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Commentary: Judge’s intemperate remarks warrant official review

By: Associated Press//April 26, 2024//

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Commentary: Judge’s intemperate remarks warrant official review

By: Associated Press//April 26, 2024//

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Eau Claire Leader Telegram. April 21, 2024.

One of our sister papers, the Sawyer County Record, published the results of a yearlong investigation last week. It focused on the accounts of former employees of the Great Lakes Indian Fish and Wildlife Commission, who accused the former director of repeatedly sexually harassing women in the organization.

Four of the women accused Michael “Mic” Isham, who previously served as the organization’s executive director, of directly harassing them with continuous “sexual banter” and comments about the women themselves. The fifth said she was not harassed, but witnessed the behavior.

The women, who we are not naming here, put their complaints in writing and submitted them to the commission. One wrote she “came to understand that there was nothing I could do to respect me as a professional or engage on my projects; politely listening to his inappropriate and insulting commentary was an ineffective strategy. I began to use direct and indirect (nonverbal) communication to express my disgust. In response, he stopped talking to me almost entirely.”

Another told the commission that Michael Isham, upon seeing interns arrive and have supervisors assigned, nudged her and said she should guess “which one I banged.” One of the 19-year-old interns later filed her own report of harassment.

The women’s stories aren’t identical, but do have enough overlapping details to reinforce one another. That’s particularly clear from the submission from the woman who said she wasn’t harassed but witnessed his behavior. She said she watched as, during an all staff meeting, “he was making comments about women that wear, not wearing bras. And it was just very uncomfortable, very unprofessional.”

Another allegation that shows up repeatedly? The women said they brought their concerns to the commission’s board, but it failed to act.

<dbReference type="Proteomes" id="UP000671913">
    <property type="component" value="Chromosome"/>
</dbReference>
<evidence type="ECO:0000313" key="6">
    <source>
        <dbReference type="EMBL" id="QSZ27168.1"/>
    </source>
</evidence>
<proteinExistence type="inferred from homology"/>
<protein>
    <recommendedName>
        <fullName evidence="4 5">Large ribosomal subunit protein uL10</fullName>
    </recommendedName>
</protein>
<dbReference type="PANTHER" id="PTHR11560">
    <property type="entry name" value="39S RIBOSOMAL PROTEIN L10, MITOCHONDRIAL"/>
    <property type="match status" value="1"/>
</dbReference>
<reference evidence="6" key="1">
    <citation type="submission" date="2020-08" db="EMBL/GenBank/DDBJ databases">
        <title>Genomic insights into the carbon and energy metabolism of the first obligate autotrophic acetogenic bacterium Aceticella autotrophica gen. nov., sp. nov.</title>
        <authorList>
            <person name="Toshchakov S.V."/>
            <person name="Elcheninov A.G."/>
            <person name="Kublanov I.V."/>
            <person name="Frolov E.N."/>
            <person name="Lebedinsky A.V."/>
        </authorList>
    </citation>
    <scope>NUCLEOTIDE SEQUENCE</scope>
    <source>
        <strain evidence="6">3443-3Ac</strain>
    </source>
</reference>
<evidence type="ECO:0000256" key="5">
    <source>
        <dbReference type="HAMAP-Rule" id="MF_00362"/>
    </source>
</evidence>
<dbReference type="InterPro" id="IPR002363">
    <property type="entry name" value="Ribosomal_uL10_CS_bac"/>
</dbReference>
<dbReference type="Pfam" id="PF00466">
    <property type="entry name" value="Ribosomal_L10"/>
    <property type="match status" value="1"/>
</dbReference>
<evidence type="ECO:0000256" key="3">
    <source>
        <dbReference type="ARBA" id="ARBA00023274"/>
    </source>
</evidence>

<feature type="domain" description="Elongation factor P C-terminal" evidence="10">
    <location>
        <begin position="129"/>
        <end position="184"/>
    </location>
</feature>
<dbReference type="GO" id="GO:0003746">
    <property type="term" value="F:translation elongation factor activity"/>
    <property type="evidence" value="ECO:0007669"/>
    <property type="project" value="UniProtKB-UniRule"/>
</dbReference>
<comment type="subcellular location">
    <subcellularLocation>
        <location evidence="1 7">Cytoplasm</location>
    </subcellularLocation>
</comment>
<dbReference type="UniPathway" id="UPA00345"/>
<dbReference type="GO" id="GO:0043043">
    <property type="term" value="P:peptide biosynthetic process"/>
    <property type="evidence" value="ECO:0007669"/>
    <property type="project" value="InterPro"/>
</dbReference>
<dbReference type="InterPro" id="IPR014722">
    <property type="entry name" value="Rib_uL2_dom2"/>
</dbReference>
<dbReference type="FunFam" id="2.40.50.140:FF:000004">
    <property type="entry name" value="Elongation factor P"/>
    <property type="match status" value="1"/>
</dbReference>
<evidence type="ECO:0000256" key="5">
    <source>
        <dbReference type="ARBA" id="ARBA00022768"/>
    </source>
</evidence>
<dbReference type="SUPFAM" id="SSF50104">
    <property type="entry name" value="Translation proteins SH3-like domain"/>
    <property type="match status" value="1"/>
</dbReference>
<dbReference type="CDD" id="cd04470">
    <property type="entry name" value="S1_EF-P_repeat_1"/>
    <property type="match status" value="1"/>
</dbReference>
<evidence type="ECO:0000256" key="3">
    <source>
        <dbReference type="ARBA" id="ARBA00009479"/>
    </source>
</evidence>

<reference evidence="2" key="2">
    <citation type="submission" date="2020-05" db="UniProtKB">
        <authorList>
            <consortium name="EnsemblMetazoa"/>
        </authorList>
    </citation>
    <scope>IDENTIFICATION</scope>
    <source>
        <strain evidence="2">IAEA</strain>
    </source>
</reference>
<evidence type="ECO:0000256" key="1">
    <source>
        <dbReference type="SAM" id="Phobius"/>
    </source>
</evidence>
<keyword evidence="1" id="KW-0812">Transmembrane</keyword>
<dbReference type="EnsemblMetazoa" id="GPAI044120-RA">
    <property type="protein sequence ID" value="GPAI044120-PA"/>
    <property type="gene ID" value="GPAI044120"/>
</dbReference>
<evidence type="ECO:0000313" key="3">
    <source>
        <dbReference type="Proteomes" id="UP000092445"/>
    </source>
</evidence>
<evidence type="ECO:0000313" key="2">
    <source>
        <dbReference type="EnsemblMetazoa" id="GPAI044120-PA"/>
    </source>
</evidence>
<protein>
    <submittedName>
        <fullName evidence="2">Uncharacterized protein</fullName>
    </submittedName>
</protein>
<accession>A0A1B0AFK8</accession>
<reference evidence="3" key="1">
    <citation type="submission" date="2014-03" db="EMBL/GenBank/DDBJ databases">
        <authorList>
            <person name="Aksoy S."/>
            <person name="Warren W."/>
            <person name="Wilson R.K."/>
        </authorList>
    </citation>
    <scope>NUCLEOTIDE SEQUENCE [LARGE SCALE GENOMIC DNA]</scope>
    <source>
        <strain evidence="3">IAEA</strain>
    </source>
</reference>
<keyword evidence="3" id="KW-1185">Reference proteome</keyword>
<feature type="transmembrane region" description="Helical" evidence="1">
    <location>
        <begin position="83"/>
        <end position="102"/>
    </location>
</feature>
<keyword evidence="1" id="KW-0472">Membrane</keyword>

Such serious accusations usually, when directed against a high-profile member of the community, elicit strong responses from that person’s allies. That’s not the case here. In fact, after cancelling an interview, Michael Isham suggested the Record contact four people who would back him up.

Only two responded, and neither of them would put themselves on the line and go on the record. That silence speaks volumes.
Only one person has publicly attacked the paper, and that’s Isham’s daughter. A family member’s comments wouldn’t normally warrant concern or space here. Monica Isham’s wouldn’t either — except for the fact she’s a judge in the Sawyer County Circuit Court.

Judge Isham referred to the women’s complaints in a Facebook post as “old, unfounded stories” and referred to the Record as engaging in “in a pathetic attempt to become a tabloid to save their failing newspaper.”
Those intemperate comments aren’t the first of this nature she has made. Last year she said news and media “are no better than gossip columnists or tabloids.”

As we’ve said before, it’s not enough for judges to be unbiased on the bench. They need to be seen to be. We can’t believe that, given Isham’s comments, any woman bringing sexual harassment complaints to her court would feel like she would get a fair hearing. Nor do we believe she could preside fairly over any complaint involving the Record.

The comments may also violate the code of conduct for Wisconsin judges. SCR 60.05 says a Wisconsin judge “shall so conduct the judge’s extra-judicial activities as to minimize the risk of conflict with judicial obligations.” We see a reasonable argument for the comments violating that standard.

Do such comments from a sitting judge warrant removal? We don’t think so. But any judge who so flagrantly airs biases compromises the ability to be seen as fair. That should earn a slap on the wrist from the State of Wisconsin’s Judicial Commission.


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